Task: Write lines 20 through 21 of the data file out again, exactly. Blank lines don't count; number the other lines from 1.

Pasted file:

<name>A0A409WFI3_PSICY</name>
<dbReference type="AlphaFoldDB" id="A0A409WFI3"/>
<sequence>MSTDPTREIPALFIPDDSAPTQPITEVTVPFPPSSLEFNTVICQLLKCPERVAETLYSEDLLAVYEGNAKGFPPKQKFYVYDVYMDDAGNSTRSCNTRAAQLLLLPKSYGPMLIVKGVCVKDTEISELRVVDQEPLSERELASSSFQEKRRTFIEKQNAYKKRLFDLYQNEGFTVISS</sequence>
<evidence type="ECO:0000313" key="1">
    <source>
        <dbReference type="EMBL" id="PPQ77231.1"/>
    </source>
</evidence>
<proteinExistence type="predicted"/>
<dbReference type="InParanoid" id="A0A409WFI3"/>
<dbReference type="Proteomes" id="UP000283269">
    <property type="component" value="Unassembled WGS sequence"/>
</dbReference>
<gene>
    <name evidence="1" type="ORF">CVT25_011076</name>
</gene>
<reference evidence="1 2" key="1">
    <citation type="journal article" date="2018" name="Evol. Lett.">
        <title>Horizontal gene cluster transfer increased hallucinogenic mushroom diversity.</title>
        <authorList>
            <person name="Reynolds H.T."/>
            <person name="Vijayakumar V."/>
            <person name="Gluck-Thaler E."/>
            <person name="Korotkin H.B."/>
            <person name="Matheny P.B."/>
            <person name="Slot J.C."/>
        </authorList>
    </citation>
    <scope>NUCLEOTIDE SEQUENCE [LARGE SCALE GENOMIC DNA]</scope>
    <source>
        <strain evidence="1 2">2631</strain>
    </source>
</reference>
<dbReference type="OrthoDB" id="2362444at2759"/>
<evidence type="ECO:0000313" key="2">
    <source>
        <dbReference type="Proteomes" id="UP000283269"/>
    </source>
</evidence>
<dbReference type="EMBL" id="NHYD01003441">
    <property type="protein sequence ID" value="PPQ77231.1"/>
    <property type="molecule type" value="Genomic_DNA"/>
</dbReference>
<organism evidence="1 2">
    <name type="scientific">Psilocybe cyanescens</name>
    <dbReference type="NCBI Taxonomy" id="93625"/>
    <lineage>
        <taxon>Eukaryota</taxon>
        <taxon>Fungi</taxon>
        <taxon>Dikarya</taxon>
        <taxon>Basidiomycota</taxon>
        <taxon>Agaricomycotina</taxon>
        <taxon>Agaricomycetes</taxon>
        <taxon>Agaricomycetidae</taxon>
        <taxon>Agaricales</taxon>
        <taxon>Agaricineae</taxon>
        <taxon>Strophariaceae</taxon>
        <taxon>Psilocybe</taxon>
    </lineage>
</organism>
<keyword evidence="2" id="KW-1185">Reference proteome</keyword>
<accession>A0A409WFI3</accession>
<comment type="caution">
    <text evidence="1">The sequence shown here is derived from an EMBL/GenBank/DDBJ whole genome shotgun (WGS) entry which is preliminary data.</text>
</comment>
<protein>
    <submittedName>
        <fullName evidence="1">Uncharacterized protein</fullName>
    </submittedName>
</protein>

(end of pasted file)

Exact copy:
        <authorList>
            <person name="Reynolds H.T."/>